The growth problem - when doing more of the same won’t help
The innovation breakdown happens when companies are doing well but are stalling, flatlining – this is when doing more of the same won’t help. Doing more of the same in this case is not the cure but the poison. Many of you will know the situation. The company is doing fine, has linear growth with the market – but what people actually want is the hockey stick.
Before I go into depth, let me have a little room for some vanity intro. I have a very deep introduction into theoretical computer science and all sorts of strange maths and logic like category theory (which is much less useless than it sounds), temporal logic systems, coordination languages and so on. One of the easier concepts, I often think about in daily life is the Halting Problem. Many of you will know it. A short explanation would be that the Halting Problem (one of the few words I prefer in German: Halteproblem) is the task of having to decide of an arbitrary algorithm (computer program, whatever) will ever stop. Now, the thing with the halting problem is that it can not be decided and as such is called undecidable (or noncomputable). Especially, no algorithm can exist which determines for all given algorithms if they will ever halt. For all feels out there, I know that you know that the halting problem is NP-hard but not NP-complete.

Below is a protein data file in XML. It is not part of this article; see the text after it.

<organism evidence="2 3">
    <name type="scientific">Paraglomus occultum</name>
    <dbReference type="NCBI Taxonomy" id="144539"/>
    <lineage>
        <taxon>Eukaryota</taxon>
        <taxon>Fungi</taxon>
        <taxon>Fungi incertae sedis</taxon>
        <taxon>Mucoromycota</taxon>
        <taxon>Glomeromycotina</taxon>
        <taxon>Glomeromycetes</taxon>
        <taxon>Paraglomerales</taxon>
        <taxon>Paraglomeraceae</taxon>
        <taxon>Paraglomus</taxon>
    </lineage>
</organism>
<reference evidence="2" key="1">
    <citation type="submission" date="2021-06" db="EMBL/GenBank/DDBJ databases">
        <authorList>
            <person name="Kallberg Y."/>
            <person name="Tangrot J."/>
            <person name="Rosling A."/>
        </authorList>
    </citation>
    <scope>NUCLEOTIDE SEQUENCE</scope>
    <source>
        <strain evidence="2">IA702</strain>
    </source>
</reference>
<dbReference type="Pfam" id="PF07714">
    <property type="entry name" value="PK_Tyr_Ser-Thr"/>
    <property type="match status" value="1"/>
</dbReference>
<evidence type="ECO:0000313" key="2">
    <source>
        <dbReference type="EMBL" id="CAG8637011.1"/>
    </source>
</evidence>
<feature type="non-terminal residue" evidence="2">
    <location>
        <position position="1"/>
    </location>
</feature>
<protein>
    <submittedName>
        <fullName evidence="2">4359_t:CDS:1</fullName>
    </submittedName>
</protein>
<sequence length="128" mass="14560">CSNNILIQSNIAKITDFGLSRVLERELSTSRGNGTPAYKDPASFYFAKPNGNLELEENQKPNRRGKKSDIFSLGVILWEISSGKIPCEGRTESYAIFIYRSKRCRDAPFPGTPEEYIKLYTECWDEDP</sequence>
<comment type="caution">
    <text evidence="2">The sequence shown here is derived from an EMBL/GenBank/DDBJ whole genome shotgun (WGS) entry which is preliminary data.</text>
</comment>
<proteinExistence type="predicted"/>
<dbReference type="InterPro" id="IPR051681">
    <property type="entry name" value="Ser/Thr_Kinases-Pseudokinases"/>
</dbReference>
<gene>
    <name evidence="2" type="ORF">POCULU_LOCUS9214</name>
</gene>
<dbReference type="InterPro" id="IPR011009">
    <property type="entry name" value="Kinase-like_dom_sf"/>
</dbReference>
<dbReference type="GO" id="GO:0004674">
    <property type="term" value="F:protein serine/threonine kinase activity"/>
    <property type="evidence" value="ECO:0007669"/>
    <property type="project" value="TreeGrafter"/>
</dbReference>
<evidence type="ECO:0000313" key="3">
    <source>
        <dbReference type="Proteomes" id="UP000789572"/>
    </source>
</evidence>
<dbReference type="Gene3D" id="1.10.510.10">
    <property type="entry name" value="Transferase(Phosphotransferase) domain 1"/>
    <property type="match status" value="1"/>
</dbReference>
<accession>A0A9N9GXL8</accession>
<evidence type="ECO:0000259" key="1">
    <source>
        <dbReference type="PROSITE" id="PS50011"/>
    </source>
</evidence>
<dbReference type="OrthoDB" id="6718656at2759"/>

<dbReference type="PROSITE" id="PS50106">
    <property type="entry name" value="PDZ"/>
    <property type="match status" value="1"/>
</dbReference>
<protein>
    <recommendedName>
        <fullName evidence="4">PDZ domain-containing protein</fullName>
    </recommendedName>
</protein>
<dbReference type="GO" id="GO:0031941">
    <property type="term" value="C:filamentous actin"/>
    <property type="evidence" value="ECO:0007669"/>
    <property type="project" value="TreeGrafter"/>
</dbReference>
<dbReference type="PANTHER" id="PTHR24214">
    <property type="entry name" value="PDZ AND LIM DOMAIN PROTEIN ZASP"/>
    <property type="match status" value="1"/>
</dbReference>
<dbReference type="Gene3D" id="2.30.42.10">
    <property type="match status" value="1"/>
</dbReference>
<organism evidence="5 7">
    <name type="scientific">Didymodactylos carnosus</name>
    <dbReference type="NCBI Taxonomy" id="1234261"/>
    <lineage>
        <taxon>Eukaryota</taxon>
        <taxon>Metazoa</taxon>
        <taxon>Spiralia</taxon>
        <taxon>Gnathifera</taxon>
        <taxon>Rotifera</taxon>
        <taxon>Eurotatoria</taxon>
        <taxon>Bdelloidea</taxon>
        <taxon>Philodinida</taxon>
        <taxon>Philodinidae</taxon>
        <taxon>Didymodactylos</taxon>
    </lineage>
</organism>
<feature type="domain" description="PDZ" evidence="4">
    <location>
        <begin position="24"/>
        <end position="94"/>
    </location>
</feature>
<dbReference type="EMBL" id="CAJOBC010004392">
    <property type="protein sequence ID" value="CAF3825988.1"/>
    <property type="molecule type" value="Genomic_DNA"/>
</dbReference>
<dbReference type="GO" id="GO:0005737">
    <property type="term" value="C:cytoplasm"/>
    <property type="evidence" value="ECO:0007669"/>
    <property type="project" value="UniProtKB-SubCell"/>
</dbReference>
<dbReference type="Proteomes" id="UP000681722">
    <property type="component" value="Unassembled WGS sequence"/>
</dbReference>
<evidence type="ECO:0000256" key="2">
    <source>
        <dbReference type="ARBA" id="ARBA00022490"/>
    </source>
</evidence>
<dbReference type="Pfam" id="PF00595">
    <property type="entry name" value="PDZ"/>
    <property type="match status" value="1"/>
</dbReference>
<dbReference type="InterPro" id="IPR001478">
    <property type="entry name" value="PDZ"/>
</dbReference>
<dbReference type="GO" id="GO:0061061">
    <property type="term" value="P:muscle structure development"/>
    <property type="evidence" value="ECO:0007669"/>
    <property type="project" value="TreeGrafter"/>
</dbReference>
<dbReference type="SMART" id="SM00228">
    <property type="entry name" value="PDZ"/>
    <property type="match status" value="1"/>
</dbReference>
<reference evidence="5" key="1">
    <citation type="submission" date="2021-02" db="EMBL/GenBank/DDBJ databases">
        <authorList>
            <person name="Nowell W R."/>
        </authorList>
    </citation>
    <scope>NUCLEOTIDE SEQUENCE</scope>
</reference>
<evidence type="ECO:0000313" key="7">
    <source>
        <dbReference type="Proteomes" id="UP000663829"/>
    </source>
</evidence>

Real life – me as a kid, waiting
Now a real life example, which also might explain why I think about the Halteproblem all of the time and why I went off with this vanity intro. (Refer to the pic in the beginning now, please)